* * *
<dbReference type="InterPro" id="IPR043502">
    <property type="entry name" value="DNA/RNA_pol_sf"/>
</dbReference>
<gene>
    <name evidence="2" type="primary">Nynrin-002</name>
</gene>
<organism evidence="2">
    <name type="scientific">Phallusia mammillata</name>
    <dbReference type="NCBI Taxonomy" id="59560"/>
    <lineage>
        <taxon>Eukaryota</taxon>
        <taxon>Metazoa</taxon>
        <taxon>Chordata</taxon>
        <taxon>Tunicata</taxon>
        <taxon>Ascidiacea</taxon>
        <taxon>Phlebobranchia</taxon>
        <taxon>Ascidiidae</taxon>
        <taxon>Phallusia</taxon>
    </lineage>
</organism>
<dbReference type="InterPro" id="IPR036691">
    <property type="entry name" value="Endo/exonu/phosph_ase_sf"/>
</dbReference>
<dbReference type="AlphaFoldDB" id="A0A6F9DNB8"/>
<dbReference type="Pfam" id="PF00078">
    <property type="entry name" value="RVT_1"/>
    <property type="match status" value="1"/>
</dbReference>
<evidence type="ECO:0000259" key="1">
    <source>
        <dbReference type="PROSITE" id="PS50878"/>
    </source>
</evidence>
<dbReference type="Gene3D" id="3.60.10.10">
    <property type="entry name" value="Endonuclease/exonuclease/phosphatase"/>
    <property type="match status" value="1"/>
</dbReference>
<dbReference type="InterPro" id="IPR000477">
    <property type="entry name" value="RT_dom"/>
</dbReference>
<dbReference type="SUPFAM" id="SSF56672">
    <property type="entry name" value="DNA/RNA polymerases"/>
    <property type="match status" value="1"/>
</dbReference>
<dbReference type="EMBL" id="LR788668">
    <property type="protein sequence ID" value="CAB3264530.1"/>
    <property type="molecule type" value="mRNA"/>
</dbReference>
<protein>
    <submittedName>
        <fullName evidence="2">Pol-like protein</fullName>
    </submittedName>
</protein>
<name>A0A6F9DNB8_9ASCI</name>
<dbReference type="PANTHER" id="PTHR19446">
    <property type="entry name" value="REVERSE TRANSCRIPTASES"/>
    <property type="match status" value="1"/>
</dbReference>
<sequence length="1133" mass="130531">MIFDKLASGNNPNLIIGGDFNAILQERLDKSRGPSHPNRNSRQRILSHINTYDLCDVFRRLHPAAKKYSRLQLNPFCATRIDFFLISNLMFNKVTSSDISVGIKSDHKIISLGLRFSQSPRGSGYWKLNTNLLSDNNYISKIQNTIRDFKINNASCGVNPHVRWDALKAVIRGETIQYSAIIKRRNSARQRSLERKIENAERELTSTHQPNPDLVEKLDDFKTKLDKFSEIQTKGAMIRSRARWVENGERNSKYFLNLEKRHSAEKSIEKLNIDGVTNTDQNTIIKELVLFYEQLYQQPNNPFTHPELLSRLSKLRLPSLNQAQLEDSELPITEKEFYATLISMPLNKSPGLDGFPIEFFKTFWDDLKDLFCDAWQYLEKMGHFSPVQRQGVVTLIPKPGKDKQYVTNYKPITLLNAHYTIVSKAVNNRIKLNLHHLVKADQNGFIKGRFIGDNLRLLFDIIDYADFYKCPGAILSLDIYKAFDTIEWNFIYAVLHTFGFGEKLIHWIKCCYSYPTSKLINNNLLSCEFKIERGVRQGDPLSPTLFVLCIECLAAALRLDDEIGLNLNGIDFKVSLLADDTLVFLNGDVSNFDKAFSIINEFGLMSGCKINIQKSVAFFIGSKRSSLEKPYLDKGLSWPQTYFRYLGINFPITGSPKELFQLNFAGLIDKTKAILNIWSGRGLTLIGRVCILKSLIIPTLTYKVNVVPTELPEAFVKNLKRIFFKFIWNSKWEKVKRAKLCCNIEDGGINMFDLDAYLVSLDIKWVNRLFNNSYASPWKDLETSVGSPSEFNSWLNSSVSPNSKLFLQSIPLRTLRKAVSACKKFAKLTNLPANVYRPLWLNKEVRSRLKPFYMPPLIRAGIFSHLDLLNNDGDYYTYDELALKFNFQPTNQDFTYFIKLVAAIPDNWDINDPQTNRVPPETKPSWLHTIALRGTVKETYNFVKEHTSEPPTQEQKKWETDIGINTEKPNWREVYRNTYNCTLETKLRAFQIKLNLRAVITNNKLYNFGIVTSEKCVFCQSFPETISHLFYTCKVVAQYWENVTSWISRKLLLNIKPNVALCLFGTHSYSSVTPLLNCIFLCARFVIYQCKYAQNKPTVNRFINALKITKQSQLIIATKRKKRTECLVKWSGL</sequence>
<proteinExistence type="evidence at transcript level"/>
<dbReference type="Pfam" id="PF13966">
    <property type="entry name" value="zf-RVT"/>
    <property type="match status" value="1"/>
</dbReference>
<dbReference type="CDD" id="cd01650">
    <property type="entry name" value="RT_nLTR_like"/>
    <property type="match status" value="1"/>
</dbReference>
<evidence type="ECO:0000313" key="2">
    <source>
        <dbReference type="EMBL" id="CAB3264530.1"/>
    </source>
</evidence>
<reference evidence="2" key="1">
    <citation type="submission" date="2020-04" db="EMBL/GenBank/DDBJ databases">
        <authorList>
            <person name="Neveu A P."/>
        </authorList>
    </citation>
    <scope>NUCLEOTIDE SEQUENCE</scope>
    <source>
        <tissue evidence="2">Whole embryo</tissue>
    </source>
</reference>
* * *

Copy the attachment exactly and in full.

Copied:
<dbReference type="InterPro" id="IPR043502">
    <property type="entry name" value="DNA/RNA_pol_sf"/>
</dbReference>
<gene>
    <name evidence="2" type="primary">Nynrin-002</name>
</gene>
<organism evidence="2">
    <name type="scientific">Phallusia mammillata</name>
    <dbReference type="NCBI Taxonomy" id="59560"/>
    <lineage>
        <taxon>Eukaryota</taxon>
        <taxon>Metazoa</taxon>
        <taxon>Chordata</taxon>
        <taxon>Tunicata</taxon>
        <taxon>Ascidiacea</taxon>
        <taxon>Phlebobranchia</taxon>
        <taxon>Ascidiidae</taxon>
        <taxon>Phallusia</taxon>
    </lineage>
</organism>
<dbReference type="InterPro" id="IPR036691">
    <property type="entry name" value="Endo/exonu/phosph_ase_sf"/>
</dbReference>
<dbReference type="AlphaFoldDB" id="A0A6F9DNB8"/>
<dbReference type="Pfam" id="PF00078">
    <property type="entry name" value="RVT_1"/>
    <property type="match status" value="1"/>
</dbReference>
<evidence type="ECO:0000259" key="1">
    <source>
        <dbReference type="PROSITE" id="PS50878"/>
    </source>
</evidence>
<dbReference type="Gene3D" id="3.60.10.10">
    <property type="entry name" value="Endonuclease/exonuclease/phosphatase"/>
    <property type="match status" value="1"/>
</dbReference>
<dbReference type="InterPro" id="IPR000477">
    <property type="entry name" value="RT_dom"/>
</dbReference>
<dbReference type="SUPFAM" id="SSF56672">
    <property type="entry name" value="DNA/RNA polymerases"/>
    <property type="match status" value="1"/>
</dbReference>
<dbReference type="EMBL" id="LR788668">
    <property type="protein sequence ID" value="CAB3264530.1"/>
    <property type="molecule type" value="mRNA"/>
</dbReference>
<protein>
    <submittedName>
        <fullName evidence="2">Pol-like protein</fullName>
    </submittedName>
</protein>
<name>A0A6F9DNB8_9ASCI</name>
<dbReference type="PANTHER" id="PTHR19446">
    <property type="entry name" value="REVERSE TRANSCRIPTASES"/>
    <property type="match status" value="1"/>
</dbReference>
<sequence length="1133" mass="130531">MIFDKLASGNNPNLIIGGDFNAILQERLDKSRGPSHPNRNSRQRILSHINTYDLCDVFRRLHPAAKKYSRLQLNPFCATRIDFFLISNLMFNKVTSSDISVGIKSDHKIISLGLRFSQSPRGSGYWKLNTNLLSDNNYISKIQNTIRDFKINNASCGVNPHVRWDALKAVIRGETIQYSAIIKRRNSARQRSLERKIENAERELTSTHQPNPDLVEKLDDFKTKLDKFSEIQTKGAMIRSRARWVENGERNSKYFLNLEKRHSAEKSIEKLNIDGVTNTDQNTIIKELVLFYEQLYQQPNNPFTHPELLSRLSKLRLPSLNQAQLEDSELPITEKEFYATLISMPLNKSPGLDGFPIEFFKTFWDDLKDLFCDAWQYLEKMGHFSPVQRQGVVTLIPKPGKDKQYVTNYKPITLLNAHYTIVSKAVNNRIKLNLHHLVKADQNGFIKGRFIGDNLRLLFDIIDYADFYKCPGAILSLDIYKAFDTIEWNFIYAVLHTFGFGEKLIHWIKCCYSYPTSKLINNNLLSCEFKIERGVRQGDPLSPTLFVLCIECLAAALRLDDEIGLNLNGIDFKVSLLADDTLVFLNGDVSNFDKAFSIINEFGLMSGCKINIQKSVAFFIGSKRSSLEKPYLDKGLSWPQTYFRYLGINFPITGSPKELFQLNFAGLIDKTKAILNIWSGRGLTLIGRVCILKSLIIPTLTYKVNVVPTELPEAFVKNLKRIFFKFIWNSKWEKVKRAKLCCNIEDGGINMFDLDAYLVSLDIKWVNRLFNNSYASPWKDLETSVGSPSEFNSWLNSSVSPNSKLFLQSIPLRTLRKAVSACKKFAKLTNLPANVYRPLWLNKEVRSRLKPFYMPPLIRAGIFSHLDLLNNDGDYYTYDELALKFNFQPTNQDFTYFIKLVAAIPDNWDINDPQTNRVPPETKPSWLHTIALRGTVKETYNFVKEHTSEPPTQEQKKWETDIGINTEKPNWREVYRNTYNCTLETKLRAFQIKLNLRAVITNNKLYNFGIVTSEKCVFCQSFPETISHLFYTCKVVAQYWENVTSWISRKLLLNIKPNVALCLFGTHSYSSVTPLLNCIFLCARFVIYQCKYAQNKPTVNRFINALKITKQSQLIIATKRKKRTECLVKWSGL</sequence>
<proteinExistence type="evidence at transcript level"/>
<dbReference type="Pfam" id="PF13966">
    <property type="entry name" value="zf-RVT"/>
    <property type="match status" value="1"/>
</dbReference>
<dbReference type="CDD" id="cd01650">
    <property type="entry name" value="RT_nLTR_like"/>
    <property type="match status" value="1"/>
</dbReference>
<evidence type="ECO:0000313" key="2">
    <source>
        <dbReference type="EMBL" id="CAB3264530.1"/>
    </source>
</evidence>
<reference evidence="2" key="1">
    <citation type="submission" date="2020-04" db="EMBL/GenBank/DDBJ databases">
        <authorList>
            <person name="Neveu A P."/>
        </authorList>
    </citation>
    <scope>NUCLEOTIDE SEQUENCE</scope>
    <source>
        <tissue evidence="2">Whole embryo</tissue>
    </source>
</reference>